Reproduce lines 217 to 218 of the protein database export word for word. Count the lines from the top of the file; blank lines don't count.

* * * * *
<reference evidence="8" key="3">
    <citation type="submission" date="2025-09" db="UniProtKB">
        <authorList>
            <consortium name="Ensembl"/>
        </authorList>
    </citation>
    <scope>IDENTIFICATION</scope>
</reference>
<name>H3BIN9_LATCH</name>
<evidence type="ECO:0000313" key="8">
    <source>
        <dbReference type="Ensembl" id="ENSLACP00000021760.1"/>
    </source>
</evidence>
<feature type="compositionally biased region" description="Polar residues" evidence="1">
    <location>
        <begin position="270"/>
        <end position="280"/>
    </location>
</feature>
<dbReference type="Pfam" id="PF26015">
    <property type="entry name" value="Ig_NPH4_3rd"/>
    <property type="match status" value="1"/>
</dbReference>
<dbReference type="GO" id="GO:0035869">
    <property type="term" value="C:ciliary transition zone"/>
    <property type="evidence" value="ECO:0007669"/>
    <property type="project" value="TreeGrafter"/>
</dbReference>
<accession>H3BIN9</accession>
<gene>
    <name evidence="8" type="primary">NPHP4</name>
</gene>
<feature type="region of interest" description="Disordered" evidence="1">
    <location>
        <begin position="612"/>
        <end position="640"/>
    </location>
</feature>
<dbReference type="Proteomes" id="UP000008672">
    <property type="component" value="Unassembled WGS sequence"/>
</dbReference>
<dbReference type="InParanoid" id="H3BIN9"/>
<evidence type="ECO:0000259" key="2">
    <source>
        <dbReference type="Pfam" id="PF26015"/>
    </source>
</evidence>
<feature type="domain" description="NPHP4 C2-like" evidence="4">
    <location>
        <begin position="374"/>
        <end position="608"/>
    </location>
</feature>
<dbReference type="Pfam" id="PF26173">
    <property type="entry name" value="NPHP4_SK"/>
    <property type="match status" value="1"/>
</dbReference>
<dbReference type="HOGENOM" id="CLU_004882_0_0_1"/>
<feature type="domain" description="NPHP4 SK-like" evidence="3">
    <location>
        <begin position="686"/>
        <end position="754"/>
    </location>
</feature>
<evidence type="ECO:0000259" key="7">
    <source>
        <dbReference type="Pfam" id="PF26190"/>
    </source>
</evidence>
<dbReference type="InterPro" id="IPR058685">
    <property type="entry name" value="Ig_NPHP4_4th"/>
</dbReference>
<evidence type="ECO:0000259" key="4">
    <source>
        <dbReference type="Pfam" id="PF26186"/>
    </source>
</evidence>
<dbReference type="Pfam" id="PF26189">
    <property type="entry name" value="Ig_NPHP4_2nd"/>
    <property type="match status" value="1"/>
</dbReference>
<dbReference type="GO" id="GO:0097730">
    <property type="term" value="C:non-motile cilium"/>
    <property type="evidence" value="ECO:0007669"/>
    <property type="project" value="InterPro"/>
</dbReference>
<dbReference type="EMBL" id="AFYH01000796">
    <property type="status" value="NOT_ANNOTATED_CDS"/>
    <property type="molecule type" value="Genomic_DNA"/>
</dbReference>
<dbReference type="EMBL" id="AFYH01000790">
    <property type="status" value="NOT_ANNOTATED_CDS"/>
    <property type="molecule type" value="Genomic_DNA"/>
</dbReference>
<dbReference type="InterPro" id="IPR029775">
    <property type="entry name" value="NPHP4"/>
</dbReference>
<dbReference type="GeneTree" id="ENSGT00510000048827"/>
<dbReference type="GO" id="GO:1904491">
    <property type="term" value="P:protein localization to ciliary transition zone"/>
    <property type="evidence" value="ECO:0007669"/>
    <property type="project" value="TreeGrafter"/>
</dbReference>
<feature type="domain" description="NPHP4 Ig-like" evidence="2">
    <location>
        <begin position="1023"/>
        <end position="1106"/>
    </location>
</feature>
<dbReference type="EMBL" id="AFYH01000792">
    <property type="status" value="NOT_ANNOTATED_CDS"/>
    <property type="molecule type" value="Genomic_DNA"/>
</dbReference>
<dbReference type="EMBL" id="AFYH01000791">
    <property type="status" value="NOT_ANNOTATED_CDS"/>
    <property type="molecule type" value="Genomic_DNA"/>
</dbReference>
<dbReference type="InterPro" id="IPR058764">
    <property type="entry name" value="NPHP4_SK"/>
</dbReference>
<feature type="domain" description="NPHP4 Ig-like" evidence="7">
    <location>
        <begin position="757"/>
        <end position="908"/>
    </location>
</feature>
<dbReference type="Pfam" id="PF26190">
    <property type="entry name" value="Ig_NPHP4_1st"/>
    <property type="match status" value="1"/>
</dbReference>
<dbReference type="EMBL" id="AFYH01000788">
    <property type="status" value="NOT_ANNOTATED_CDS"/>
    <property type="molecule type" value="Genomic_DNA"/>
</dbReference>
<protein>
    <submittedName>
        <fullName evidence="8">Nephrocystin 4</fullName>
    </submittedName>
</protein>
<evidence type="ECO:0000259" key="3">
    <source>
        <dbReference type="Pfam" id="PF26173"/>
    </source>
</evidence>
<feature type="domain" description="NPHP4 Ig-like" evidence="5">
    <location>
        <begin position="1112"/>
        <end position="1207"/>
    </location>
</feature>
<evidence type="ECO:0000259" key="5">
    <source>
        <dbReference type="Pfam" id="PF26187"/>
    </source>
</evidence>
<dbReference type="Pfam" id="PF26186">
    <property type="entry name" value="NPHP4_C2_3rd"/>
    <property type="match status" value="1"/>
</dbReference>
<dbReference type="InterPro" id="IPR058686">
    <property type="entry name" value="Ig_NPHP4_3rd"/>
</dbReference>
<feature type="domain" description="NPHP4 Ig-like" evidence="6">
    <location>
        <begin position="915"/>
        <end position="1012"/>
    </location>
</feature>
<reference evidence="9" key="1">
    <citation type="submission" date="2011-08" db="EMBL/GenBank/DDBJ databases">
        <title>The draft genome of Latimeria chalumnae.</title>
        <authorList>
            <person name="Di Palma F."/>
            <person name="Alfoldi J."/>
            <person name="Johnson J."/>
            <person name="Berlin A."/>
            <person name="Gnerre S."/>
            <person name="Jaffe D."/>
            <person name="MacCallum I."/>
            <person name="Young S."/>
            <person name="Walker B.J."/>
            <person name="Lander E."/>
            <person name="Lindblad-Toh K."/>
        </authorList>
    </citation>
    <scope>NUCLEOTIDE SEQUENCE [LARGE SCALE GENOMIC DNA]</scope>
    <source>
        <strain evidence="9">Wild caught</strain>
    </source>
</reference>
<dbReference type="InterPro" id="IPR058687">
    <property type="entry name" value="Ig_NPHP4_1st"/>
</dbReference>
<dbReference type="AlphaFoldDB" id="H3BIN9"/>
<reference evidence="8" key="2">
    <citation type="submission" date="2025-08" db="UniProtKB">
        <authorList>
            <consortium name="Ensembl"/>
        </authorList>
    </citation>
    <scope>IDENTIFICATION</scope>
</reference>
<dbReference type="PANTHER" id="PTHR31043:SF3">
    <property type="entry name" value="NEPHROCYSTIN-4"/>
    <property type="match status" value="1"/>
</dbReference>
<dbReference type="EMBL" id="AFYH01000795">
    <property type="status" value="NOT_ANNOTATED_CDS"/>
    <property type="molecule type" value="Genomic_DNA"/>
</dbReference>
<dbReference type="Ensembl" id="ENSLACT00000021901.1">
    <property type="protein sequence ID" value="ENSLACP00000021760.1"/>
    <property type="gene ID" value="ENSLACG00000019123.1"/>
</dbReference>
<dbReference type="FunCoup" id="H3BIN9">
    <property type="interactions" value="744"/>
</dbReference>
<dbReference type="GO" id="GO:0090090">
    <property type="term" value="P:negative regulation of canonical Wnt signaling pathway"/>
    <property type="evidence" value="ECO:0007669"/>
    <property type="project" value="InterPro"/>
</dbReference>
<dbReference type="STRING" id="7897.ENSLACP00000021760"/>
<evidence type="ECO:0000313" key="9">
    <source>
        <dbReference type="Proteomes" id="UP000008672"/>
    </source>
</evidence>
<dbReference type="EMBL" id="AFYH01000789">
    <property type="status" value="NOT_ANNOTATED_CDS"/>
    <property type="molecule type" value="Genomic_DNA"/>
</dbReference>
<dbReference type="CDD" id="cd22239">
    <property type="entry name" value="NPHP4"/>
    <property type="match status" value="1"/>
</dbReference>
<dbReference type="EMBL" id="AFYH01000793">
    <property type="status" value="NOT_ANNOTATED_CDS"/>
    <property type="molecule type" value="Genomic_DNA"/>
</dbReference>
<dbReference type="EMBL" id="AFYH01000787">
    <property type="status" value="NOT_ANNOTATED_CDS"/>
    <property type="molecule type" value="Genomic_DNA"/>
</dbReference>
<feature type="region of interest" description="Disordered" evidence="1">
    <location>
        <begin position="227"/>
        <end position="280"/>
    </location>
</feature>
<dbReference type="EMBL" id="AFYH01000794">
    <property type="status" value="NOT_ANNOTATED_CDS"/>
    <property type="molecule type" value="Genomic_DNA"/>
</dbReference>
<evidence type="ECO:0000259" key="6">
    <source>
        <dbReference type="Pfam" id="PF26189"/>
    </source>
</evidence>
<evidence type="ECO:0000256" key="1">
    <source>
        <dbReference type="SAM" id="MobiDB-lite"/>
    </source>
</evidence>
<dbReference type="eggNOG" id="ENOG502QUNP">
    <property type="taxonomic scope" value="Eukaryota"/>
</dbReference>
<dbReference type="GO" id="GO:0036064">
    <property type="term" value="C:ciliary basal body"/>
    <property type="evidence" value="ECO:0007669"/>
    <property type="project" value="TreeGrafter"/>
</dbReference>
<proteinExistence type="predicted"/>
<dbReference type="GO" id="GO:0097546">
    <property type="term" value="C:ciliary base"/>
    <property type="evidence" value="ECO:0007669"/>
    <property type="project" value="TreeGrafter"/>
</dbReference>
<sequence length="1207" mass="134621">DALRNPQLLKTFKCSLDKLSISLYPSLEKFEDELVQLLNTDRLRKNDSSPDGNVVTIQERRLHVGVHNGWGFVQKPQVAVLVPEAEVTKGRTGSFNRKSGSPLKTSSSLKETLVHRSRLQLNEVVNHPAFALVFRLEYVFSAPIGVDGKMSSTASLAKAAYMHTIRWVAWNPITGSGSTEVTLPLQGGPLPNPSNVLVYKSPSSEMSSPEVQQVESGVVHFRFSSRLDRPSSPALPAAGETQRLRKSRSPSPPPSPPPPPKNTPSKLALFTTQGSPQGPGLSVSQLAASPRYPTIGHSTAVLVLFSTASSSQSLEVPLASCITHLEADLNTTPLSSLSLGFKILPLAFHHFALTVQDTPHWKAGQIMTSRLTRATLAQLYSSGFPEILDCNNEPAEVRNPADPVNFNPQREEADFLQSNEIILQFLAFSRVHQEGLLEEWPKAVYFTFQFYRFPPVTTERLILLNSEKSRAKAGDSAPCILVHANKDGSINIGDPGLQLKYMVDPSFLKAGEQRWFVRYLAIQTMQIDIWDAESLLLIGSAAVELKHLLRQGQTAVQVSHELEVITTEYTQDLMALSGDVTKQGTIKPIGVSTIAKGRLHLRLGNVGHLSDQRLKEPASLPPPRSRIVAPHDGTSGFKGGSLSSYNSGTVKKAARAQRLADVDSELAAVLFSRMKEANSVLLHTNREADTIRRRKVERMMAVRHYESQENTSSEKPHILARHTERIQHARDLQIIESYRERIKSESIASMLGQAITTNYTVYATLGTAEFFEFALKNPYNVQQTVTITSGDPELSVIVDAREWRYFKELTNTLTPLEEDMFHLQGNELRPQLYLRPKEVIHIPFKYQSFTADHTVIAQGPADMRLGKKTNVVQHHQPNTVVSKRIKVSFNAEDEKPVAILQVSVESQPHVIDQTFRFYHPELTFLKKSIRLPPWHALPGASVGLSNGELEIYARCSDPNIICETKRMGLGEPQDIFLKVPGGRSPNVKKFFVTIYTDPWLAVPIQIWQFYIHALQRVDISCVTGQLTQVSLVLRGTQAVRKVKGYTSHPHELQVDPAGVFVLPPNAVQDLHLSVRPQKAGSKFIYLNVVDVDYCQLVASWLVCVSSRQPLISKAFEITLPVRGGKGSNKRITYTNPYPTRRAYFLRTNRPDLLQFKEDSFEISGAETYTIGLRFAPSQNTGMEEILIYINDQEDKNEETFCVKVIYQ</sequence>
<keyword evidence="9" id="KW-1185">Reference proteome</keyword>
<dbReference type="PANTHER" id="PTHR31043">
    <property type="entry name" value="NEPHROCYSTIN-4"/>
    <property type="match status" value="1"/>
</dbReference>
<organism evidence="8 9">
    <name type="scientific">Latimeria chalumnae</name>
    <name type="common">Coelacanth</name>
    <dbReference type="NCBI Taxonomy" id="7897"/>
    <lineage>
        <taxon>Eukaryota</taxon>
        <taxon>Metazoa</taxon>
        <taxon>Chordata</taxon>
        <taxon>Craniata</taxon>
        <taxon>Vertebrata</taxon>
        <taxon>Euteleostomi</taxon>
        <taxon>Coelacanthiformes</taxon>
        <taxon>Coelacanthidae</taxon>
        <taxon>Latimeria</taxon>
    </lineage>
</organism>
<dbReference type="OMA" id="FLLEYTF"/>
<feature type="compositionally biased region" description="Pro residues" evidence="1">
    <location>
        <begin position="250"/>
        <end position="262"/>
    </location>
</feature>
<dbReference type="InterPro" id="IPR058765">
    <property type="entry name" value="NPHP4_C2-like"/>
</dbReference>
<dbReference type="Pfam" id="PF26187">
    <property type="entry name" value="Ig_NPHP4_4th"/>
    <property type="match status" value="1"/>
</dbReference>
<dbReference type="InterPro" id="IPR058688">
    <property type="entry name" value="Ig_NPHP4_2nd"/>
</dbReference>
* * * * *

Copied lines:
    <property type="interactions" value="744"/>
</dbReference>